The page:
The legal industry relies upon the writings and communications of lawyers, judges, and lawmakers. For the citizens and clients who are subject to these legal writings, understanding the legalese is painfully frustrating. We were asked by a fan of the show (in full disclosure, it was Greg’s sister-in-law Wendy) why lawyers can’t write in plain English. We pulled together a panel of four experts on legal communications and asked them just that. It turns out that writing in plain English is not only possible, but it is the preferred method of legal writing.
Our guests on this episode are:

Listen on mobile platforms:  Apple Podcasts LogoApple Podcasts | Overcast LogoOvercast | Spotify LogoSpotify

Suggested Reading List

Information Inspirations

Greg got to drop in on a Houston Young Lawyer Association meeting for First-Generation Lawyers on the topic of lawyer recruiting. The meeting was great, but the biggest impact was made by a question a minority law student was asked on why his experience as a person of color would bring value to the firm. Is that something a firm should even be asking?

Marlene geeks out over Evan Parker’s article on How to Talk Data and Influence People, Including Lawyers. This dovetailed nicely with our guests’ discussion on presenting the information in a way that tells a story and presents information in a way that is understandable by the reader. Data analytics is just another method of communicating. The trick is communicating in a way that actually makes sense and informs.

Listen, Subscribe, Comment
Please take the time to rate and review us on Apple Podcast. Contact us anytime by tweeting us at @gebauerm or @glambert. Or, you can call The Geek in Review hotline at 713-487-7270 and leave us a message. You can email us at geekinreviewpodcast@gmail.com. As always, the great music you hear on the podcast is from Jerry David DeCicca.


Continue Reading The Geek in Review Ep. 68 – The Innovative Concept of Legal Writing in Plain English

Writing, posting and sharing blogs by @Lihsa

I’ve been blogging for over ten years now. And during that time, I’ve learned a thing or two about the craft.

Blogging has quite a distinctive style. There are a couple of ways I could go with this post: talk about the art of writing, posting techniques or

It was 1987 and I was in my High School Freshman English class. We were asked to pick a partner and jointly write a paper on The Legend of Sleepy Hollow,
Washington Irving’s tale of a headless horseman who terrorizes a small
New England town. The assignment was to “be descriptive”.  The teacher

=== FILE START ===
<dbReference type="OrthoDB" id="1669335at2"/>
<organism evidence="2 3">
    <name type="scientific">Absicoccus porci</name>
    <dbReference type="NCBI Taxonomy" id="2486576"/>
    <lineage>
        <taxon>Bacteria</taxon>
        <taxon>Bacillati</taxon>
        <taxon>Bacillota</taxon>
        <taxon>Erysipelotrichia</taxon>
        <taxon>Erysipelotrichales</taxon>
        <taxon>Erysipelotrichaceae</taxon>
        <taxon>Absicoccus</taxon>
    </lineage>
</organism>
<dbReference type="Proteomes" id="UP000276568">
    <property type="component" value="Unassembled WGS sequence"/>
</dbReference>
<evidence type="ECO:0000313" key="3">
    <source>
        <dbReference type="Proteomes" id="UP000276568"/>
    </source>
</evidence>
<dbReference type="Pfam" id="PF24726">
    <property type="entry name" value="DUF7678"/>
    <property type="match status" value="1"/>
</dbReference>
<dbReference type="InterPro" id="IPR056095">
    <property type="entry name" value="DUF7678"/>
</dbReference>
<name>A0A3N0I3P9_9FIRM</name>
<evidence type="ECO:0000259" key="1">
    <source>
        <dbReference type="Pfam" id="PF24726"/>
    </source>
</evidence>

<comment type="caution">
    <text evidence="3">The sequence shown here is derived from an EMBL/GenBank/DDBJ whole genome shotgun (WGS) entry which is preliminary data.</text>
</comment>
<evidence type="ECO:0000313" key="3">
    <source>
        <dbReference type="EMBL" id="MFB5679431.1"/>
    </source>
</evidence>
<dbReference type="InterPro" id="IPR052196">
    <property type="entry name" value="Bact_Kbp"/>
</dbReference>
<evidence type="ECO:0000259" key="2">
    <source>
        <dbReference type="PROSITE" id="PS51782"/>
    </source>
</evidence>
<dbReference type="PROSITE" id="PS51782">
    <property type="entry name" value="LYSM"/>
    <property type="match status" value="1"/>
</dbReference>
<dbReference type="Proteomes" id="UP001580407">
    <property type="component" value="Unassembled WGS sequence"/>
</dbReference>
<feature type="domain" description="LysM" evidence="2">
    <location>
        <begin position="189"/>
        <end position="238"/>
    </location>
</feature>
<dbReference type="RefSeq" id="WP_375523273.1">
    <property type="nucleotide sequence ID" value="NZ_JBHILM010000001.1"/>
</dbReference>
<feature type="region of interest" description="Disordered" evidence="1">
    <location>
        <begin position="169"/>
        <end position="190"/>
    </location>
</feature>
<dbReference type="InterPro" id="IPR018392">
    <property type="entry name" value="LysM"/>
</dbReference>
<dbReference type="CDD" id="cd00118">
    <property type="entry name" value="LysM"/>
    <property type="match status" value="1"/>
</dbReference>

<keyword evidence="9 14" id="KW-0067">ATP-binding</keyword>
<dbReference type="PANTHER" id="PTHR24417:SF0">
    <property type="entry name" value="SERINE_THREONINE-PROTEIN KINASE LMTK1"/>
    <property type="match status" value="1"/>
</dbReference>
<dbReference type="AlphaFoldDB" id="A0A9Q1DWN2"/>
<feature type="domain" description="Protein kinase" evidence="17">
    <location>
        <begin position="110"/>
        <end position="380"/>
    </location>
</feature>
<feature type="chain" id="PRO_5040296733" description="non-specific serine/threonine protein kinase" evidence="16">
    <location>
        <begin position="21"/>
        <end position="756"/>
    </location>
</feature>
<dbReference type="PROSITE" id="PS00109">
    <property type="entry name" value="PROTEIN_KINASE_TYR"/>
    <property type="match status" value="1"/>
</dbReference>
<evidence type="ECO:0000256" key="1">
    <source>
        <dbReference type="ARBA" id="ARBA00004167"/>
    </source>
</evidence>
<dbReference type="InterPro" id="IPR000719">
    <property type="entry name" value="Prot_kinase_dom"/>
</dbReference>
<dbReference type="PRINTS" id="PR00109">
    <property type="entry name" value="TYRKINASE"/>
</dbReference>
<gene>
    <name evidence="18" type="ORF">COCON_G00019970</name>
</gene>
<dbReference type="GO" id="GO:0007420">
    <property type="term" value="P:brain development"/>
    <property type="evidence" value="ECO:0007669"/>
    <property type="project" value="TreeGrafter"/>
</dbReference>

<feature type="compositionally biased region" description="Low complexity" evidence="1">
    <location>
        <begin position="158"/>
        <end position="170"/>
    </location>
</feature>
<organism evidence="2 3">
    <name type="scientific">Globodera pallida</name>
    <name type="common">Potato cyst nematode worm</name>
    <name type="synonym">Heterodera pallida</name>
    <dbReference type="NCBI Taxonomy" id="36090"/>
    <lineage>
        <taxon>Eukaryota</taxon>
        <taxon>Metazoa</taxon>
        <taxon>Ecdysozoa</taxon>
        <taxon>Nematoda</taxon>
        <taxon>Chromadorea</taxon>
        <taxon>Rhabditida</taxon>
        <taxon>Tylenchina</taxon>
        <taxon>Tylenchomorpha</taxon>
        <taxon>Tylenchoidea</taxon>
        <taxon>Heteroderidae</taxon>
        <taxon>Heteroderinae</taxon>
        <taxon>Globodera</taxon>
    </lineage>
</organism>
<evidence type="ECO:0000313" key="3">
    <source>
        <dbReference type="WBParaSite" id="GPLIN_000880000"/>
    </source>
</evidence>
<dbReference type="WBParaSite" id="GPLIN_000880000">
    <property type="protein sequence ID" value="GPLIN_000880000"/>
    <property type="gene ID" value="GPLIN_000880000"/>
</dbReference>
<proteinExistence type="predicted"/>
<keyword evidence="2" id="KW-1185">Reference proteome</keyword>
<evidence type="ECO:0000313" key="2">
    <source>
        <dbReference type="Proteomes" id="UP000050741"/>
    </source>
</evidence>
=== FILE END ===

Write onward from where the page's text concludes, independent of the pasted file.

wanted

“Business Development Coaching for Lawyers (“BDCL”) leverages a proprietary coaching structure that optimizes solutions-based tactics intended to catapult your practice to the next level. We partner with you, our clients, in pursuit of shared goals and strategic alliances. Simply put, our services at BDCL exceed the expectations of legal leaders who recognize the value of

While lunching with new friend and social media guru @apudave yesterday, our conversation turned to grammar.

I was so happy.
The topic? Ellipses.
You know . . . those little dot-dot-dots?
We had quite divergent views on spacing, appropriate usage, surrounding punctuation and why, oh, why, lawyers ALWAYS have to be different.
After promising to

Tips for Delivering CI via Email

Social media advocates predict the end of email but, while it is always interesting to consider new, improved ways to disseminate intelligence, most law firms are not likely to drop email any time soon.

Scenario: A litigation partner is leaving for a lunch with a target client and needs


A new conundrum past my plate today.

Do you place an apostrophe to create a possessive after a trademarked name?
I’m sure a few of you are thinking, “who the heck gives a crud about this kind of stuff?”
This is one of the few instances when intellectual property attorneys and marketers share common ground.

After attending a 4-hour grammar class–yes, I know, I am a geek–I was heartened to witness that there are those still out there who are positively impassioned about punctuation.
The class erupted in a thirty-minute discussion on–get this–how many spaces should follow a period.
Good grief.
You would have thought we were talking about which